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" And though all the winds of doctrine were let loose to play upon the earth, so Truth be in the field, we do injuriously by licensing and prohibiting to misdoubt her strength. Let her and Falsehood grapple; who ever knew Truth put to the worse in a free... "
The Educational Magazine - Página 421
1835
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The English Journal of Education, Volúmenes8-9

1854
...in school-teaching, to be the moat effectual towards that result of all that are within our reach. ' Though all the winds of doctrine were let loose to play upon the earth, BO Truth be in the field, we do injuriously to misdoubt her strength. L«t her and Falsehood grapple."...
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The American Biblical Repository, Volumen9

1837
...be better expressed than in the vigorous and noble language of Milton, near the close of his Essay. And though all the winds of doctrine were let loose...misdoubt her strength. Let her and falsehood grapple ; who ever knew truth put to the worse, in a free and open encounter ? Her confuting is the best and...
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Cyclopædia of English Literature, Volumen1

Robert Chambers - 1844
...flocking birds, with those also that love the twilight, flutter about, amazed at what she means. * honey tongue — a heart of gall, Is fancy's spring, but sorrow's fall. Thy who, ever knew Truth put to the worse in a free and r.']«cL encounter? Her confuting is the best and...
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Christian Examiner, Volumen2;Volumen37

1844
...fear not for man. God is leading him on still, as he led Israel for forty years in the wilderness. " Though all the winds of doctrine were let loose to...misdoubt her strength. Let her and falsehood grapple. Who ever knew truth put to the worse in a free and open encounter ?" Yet our trust is not a blind reliance...
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The Christian Examiner and Religious Miscellany

1844
...fear not for man. God is leading him on still, as he led Israel for forty years in the wilderness. " Though all the winds of doctrine were let loose to...misdoubt her strength. Let her and falsehood grapple. Who ever knew truth put to the worse in a free and open encounter ?" Yet our trust is not a blind reliance...
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Tegg's magazine of knowledge and amusement, Volumen1

1844
...sweet : — Minstrel and man in laureate Wordsworth meet. Sth April, 1843. CJC LIBERTY OF THE PRESS. THOUGH all the winds of doctrine were let loose to play upon the surface of the earth, so truth be in the field, we do injuriously, by licensing and prohibiting, to...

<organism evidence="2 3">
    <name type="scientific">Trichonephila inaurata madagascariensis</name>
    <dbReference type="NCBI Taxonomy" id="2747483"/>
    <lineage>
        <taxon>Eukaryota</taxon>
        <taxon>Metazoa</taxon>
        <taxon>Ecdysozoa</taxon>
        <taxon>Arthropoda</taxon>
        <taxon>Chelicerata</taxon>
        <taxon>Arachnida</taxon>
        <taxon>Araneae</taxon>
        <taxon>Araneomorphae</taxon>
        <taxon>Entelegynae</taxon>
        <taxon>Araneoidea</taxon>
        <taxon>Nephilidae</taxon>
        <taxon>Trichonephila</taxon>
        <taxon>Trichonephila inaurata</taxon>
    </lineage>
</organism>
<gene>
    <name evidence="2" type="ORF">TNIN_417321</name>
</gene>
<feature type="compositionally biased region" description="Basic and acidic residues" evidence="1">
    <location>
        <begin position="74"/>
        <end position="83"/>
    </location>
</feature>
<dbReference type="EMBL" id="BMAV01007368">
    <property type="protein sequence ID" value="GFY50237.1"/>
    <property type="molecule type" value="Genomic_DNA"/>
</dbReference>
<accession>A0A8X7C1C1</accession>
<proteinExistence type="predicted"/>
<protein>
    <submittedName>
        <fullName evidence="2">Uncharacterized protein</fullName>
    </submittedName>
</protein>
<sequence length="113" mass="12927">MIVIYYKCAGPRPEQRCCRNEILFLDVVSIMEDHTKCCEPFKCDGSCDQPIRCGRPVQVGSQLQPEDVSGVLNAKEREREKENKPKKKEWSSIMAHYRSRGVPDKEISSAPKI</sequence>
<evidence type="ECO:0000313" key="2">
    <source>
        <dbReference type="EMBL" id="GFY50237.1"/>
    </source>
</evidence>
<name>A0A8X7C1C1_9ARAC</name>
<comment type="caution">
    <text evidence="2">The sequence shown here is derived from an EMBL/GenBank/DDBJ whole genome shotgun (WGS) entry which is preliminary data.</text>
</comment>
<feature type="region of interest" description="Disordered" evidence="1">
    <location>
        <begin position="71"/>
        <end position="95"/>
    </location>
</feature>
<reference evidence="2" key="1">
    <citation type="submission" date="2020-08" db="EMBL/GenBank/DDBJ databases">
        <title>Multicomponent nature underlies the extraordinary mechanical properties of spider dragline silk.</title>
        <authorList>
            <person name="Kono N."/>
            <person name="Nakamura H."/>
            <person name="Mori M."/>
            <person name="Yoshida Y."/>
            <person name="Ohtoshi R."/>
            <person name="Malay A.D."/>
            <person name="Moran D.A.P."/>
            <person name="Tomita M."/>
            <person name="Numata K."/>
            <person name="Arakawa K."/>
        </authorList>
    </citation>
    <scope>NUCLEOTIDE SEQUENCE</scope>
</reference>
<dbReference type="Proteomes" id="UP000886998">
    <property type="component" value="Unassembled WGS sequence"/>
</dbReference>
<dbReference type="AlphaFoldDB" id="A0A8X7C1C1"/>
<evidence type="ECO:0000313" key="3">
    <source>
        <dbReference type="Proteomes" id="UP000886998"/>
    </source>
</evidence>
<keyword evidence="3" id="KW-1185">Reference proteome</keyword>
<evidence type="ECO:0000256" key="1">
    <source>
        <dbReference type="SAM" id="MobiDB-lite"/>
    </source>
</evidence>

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"The Man Paterson.": God Versus Paterson. The Extraordinary Bow-street ...

1844 - 80 páginas
...opponents must be false and worthless. As Milton eloquently said, though all the winds of doctrine play upon the earth, so truth be in the field, we do injuriously, to misguide her strength ; and why Christians are so fearful lest the breath of free inquiry should...
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The Prose Works of John Milton, Volumen1

John Milton - 1845
...agitation. The temple of Janus with his two controversal faces might now not unsignificantly be set open. And though all the winds of doctrine were let loose...misdoubt her strength. Let her and falsehood grapple ; who ever knew truth put to the worse, in a free and open encounter? Her confuting is the best and...
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Class Book of Prose: Consisting of Selections from Distinguished English and ...

John Seely Hart - 1845 - 372 páginas
...and flocking birds, with those also that love the twilight, flutter about, amazed at what she means. Though all the winds of doctrine were let loose to...misdoubt her strength. Let her and falsehood grapple; who ever knew Truth put to the worse in a free and open encounter ? tier confuting is the best and...
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The Prose Works of John Milton: With an Introductory Review, Volumen1

John Milton - 1845
...''i'he temple oTTS'niis . wTtn his two controversal faces might now not unsigniticantly be set open. / And though all the winds of doctrine were let loose to play upon the^earth'v i«? 'nithbe in the field, we do injuriously by licensing and prohibiting to im.nluuBi...
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